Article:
The OPPS final rule only deals with hospital billing and payment. Whenever G0277 is billed to Medicare Part A on a hospital claim, there must be an associating professional code 99183 billed to Medicare Part B. The CPT® definition of 99183 is "Physician or other qualified health care professional attendance and supervision of hyperbaric oxygen therapy, per session" which would mean the physician or other qualified health care professional must personally provide some aspect of care to the patient. The expectation of physician oversight has not changed for hyperbaric services. Therefore, we recommend that hyperbaric departments continue to provide direct supervision.[9]  See topic "Supervision of HBOT by Providers - Overview".

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NOTE: This is a controlled document. This document is not a substitute for proper training, experience, and exercising of professional judgment. While every effort has been made to ensure the accuracy of the contents, neither the authors nor the Wound Reference, Inc. give any guarantee as to the accuracy of the information contained in them nor accept any liability, with respect to loss, damage, injury or expense arising from any such errors or omissions in the contents of the work.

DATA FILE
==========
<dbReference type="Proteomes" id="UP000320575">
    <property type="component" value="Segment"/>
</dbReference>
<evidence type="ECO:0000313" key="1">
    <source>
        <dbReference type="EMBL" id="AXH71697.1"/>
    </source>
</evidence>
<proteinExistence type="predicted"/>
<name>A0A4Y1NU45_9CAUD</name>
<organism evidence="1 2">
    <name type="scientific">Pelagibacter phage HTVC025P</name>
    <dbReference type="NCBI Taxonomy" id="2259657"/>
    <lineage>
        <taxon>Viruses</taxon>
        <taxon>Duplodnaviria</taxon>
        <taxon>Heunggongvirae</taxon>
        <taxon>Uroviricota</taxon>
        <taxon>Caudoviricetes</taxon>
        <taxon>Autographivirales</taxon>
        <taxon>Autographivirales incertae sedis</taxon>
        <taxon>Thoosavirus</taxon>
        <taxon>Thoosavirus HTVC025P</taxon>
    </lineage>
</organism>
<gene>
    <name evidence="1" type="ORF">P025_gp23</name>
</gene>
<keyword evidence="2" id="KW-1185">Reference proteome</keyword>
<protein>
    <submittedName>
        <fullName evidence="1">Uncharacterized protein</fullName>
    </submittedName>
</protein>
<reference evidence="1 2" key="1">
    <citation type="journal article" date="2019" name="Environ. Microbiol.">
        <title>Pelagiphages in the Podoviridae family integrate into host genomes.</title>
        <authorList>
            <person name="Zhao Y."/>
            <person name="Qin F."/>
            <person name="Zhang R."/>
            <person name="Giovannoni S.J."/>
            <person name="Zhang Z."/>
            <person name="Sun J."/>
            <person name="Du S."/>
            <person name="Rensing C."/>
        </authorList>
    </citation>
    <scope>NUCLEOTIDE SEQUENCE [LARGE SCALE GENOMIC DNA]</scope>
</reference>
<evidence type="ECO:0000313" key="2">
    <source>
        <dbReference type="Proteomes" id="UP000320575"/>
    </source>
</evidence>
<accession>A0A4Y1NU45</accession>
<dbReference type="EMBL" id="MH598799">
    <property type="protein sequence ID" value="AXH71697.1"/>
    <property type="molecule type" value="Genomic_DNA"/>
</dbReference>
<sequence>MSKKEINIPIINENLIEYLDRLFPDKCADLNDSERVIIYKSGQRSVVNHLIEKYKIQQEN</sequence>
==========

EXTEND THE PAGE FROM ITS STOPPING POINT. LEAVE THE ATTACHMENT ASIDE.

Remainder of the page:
1. AAPC. NonPhysician Practitioner Reference Guide First Edition AAPC. 2020;.
  2. DEPARTMENT OF HEALTH AND HUMAN SERVICES Centers for Medicare & Medicaid Services. Medicare and Medicaid Programs: Hospital Outpatient Prospective Payment and Ambulatory Surgical Center Payment Systems and Quality Reporting Programs; Hospital Value-Based Purchasing Program; Organ Procurement Organizations; Quality Improvement Organizations; Electronic Health Records (EHR) Incentive Program; Provider Reimbursement Determinations and Appeals Final rule .;volume 42 CFR Parts 410.27():745-749.
  3. CMS. National Coverage Determination (NCD) for Hyperbaric Oxygen Therapy (20.29) . 2017;.
  4. American Association of Nurse Practitioners. State Practice Environment . 2019;.
  5. Patricia C. McMullen, PhD, JD, WHNP-BC, William O. Howie, DNP, CRNA et al. Credentialing and Privileging: A Primer for Nurse Practitioners The Journal for Nurse Practitioners.;volume 16():91-95.
  6. UHMS. UHMS Guidelines for Credentialing, Privileging and Supervision of Hyperbaric Oxygen Therapy in the U.S.A. . 2009;.